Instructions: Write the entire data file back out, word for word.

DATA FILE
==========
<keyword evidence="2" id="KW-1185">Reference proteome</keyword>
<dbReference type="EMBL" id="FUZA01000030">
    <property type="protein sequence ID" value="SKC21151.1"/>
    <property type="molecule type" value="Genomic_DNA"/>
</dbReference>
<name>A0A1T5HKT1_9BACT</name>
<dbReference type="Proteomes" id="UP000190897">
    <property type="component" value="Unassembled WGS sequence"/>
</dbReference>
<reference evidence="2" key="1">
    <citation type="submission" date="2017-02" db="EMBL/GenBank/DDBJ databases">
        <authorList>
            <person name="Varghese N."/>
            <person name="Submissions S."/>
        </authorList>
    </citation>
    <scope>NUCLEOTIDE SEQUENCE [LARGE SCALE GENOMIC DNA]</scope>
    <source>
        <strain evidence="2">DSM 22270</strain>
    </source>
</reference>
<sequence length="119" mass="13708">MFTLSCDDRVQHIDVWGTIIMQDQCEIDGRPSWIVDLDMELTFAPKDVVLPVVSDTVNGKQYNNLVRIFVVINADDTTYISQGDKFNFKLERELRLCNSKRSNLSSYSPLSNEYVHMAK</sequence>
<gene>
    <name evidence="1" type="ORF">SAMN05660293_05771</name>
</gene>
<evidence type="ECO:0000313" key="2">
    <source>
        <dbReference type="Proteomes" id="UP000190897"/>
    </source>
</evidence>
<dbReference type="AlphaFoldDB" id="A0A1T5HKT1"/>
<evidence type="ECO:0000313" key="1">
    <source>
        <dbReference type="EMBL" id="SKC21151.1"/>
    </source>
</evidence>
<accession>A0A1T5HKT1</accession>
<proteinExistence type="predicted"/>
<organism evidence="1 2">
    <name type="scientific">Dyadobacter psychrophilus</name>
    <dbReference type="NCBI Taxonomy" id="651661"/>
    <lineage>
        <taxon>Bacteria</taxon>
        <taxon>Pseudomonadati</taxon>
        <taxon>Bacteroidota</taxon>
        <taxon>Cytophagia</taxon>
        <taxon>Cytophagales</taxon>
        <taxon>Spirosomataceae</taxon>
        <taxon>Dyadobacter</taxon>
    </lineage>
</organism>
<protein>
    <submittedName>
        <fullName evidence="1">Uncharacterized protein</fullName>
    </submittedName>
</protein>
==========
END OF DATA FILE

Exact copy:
<keyword evidence="2" id="KW-1185">Reference proteome</keyword>
<dbReference type="EMBL" id="FUZA01000030">
    <property type="protein sequence ID" value="SKC21151.1"/>
    <property type="molecule type" value="Genomic_DNA"/>
</dbReference>
<name>A0A1T5HKT1_9BACT</name>
<dbReference type="Proteomes" id="UP000190897">
    <property type="component" value="Unassembled WGS sequence"/>
</dbReference>
<reference evidence="2" key="1">
    <citation type="submission" date="2017-02" db="EMBL/GenBank/DDBJ databases">
        <authorList>
            <person name="Varghese N."/>
            <person name="Submissions S."/>
        </authorList>
    </citation>
    <scope>NUCLEOTIDE SEQUENCE [LARGE SCALE GENOMIC DNA]</scope>
    <source>
        <strain evidence="2">DSM 22270</strain>
    </source>
</reference>
<sequence length="119" mass="13708">MFTLSCDDRVQHIDVWGTIIMQDQCEIDGRPSWIVDLDMELTFAPKDVVLPVVSDTVNGKQYNNLVRIFVVINADDTTYISQGDKFNFKLERELRLCNSKRSNLSSYSPLSNEYVHMAK</sequence>
<gene>
    <name evidence="1" type="ORF">SAMN05660293_05771</name>
</gene>
<evidence type="ECO:0000313" key="2">
    <source>
        <dbReference type="Proteomes" id="UP000190897"/>
    </source>
</evidence>
<dbReference type="AlphaFoldDB" id="A0A1T5HKT1"/>
<evidence type="ECO:0000313" key="1">
    <source>
        <dbReference type="EMBL" id="SKC21151.1"/>
    </source>
</evidence>
<accession>A0A1T5HKT1</accession>
<proteinExistence type="predicted"/>
<organism evidence="1 2">
    <name type="scientific">Dyadobacter psychrophilus</name>
    <dbReference type="NCBI Taxonomy" id="651661"/>
    <lineage>
        <taxon>Bacteria</taxon>
        <taxon>Pseudomonadati</taxon>
        <taxon>Bacteroidota</taxon>
        <taxon>Cytophagia</taxon>
        <taxon>Cytophagales</taxon>
        <taxon>Spirosomataceae</taxon>
        <taxon>Dyadobacter</taxon>
    </lineage>
</organism>
<protein>
    <submittedName>
        <fullName evidence="1">Uncharacterized protein</fullName>
    </submittedName>
</protein>